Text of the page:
Model student

The first NPD employee with a PhD in carbon injection emphasises that her work only forms a small part of the bigger picture. Van Thi Hai Pham notes that the carbon challenge is a recent phenomenon and overcoming it has many different aspects.
  • Bjørn Rasen and Emile Ashley (photos)

Pham has a short answer when asked whether she regards the much-discussed greenhouse gas as a resource or a problem – it is both, she says.

“Excess carbon dioxide in the atmosphere is one cause of global warming, and scientists and politicians must work more closely together to reduce emissions,” she points out.


Van Thi Hai Pham

Van Thi Hai Pham has contributed to two atlases which show possible carbon
storage sites in the North and Norwegian Seas respectively. A third volume on
the Barents Sea is under preparation.



“On the other hand, carbon injection could be a means of recovering more petroleum through enhanced oil recovery (EOR).”

But the big climate issues are not the focus of attention in her thesis on Carbon storage – simulations for forecasting the effects and behaviour of injection in geological formations.

This subject covers key issues which must be resolved when carbon dioxide is to be injected below ground for either storage or EOR.



“I came up with a model for mineral trapping, which explains how large carbon volumes react with rock constituents to form stable carbonates,” Pham explains.

She has been involved in the NPD’s work on mapping possible sites for sub-surface carbon storage on the NCS, which has so far yielded two large atlases.

These cover the North and Norwegian Seas respectively, with a third volume, and the last planned so far, still in production for the Barents Sea.

“We’re doing a thorough job to obtain an overview of relevant locations for carbon storage,” she reports. “Advice on regulating how and where this might happen is also part of our mandate.”

Like most other NPD employees, Pham belongs to several teams. One follows up the big Troll field in the North Sea to ensures that the licensees optimise recovery of its oil and gas.



She also applies her expertise to reservoir modelling and simulation, and pursued her PhD work in addition to doing a full-time job.

The subject of carbon injection was chosen slightly at random, she admits. “I was motivated and like studying,” she says. “The topic was suggested to me, and I latched onto it.”

Her thesis comprises five scientific articles, of which four have been published and the last accepted for publication.

With the NPD since September 2011, Pham came to Norway from her native Vietnam eight years ago to study at the Norwegian University of Science and Technology (NTNU) in Trondheim.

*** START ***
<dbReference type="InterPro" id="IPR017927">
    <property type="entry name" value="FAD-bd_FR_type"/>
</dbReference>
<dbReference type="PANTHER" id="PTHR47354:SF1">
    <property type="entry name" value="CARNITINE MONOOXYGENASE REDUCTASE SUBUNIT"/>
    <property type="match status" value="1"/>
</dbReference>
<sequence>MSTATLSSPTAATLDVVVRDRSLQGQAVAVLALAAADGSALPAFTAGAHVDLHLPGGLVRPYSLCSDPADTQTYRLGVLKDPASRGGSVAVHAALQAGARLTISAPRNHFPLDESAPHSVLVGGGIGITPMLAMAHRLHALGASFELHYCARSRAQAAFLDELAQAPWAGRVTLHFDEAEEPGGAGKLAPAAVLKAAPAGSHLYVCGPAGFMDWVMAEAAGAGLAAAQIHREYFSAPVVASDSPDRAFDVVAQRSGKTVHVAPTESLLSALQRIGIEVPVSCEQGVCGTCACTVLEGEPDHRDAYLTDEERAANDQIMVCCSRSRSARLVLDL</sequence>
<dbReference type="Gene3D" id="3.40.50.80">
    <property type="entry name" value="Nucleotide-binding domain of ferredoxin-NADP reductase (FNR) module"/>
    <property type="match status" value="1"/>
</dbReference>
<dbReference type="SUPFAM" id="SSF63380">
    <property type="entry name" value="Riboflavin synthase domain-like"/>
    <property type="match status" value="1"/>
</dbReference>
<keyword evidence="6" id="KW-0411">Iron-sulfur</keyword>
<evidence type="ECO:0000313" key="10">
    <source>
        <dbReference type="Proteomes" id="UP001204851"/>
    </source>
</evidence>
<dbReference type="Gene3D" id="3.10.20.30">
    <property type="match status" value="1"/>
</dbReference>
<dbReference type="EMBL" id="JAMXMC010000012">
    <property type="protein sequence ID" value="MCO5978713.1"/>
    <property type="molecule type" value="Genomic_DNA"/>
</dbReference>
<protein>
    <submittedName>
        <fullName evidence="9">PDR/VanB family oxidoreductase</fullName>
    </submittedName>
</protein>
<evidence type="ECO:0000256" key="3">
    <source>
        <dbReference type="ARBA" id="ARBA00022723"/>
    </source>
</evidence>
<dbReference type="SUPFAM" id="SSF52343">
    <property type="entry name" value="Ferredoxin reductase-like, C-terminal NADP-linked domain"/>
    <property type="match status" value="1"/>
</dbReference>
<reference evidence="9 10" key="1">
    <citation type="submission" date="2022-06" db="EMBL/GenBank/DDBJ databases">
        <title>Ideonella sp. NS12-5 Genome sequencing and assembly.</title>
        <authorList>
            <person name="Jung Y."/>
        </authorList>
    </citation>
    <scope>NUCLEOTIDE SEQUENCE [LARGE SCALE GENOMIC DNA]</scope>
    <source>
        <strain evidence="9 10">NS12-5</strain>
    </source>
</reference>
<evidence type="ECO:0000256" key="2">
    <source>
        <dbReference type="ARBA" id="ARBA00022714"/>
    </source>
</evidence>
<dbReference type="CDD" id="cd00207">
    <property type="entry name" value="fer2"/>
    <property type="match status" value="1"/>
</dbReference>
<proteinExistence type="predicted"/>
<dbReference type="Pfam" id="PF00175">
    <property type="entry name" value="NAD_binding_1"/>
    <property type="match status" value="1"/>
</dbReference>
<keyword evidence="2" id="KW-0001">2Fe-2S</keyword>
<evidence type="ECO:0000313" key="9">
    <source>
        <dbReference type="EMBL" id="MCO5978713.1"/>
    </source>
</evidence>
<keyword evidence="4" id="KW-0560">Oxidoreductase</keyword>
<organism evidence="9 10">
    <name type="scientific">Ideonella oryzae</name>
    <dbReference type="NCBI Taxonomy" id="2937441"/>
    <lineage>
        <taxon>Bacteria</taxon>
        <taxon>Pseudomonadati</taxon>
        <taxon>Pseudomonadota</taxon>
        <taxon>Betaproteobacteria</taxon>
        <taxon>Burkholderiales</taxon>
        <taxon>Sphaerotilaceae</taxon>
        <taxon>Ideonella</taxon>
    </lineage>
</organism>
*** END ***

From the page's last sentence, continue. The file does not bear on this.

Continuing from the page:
After taking an MSc there and becoming a reservoir engineer, she went to the University of Oslo to start her PhD studies and defended her thesis in the geological faculty on 15 February.

Pham describes the transition to Norway as “a very big change. My initial impression was that the country is peaceful and a little cold. The first challenge was to decide what food to eat.”

Even after eight years, she still has a lot to explore. Work on her thesis has demanded commitment every evening and a lot of weekends, “although I’ve had a little time off in between.”

She confirms the many headlines in the press that not many Norwegians follow her example and go all the way to a PhD. “I had a lot of international fellow students, but few from Norway.”

Her impression is that Norwegians have a social network and the prospect of well-paid jobs, even without a postgraduate degree.

“Most of them obviously choose that path. It’s quite normal to think that way. Those of us who come from other countries are in a different position, and lack the same networks. That makes it natural to study more.”

Pham is enjoying herself and has settled in well. She finds the Norwegian style “direct and honest, it’s possible to say no. People respect that you want a private life.”

Her advice to other foreign students is to take the initiative themselves if they want more contact, “because Norwegians are open and helpful if you only dare to ask.”

She found the transition particularly hard as a woman, since the female role in her homeland is to be more passive than in Norway, “and adapting to that proved difficult.”

This has not been a problem in her present job, however, and she likes the NPD model of working in different teams. “That allows me to test myself while also widening my perspective.”


Van Thi Hai Pham feels Norwegians are direct and honest, a style she finds very engaging.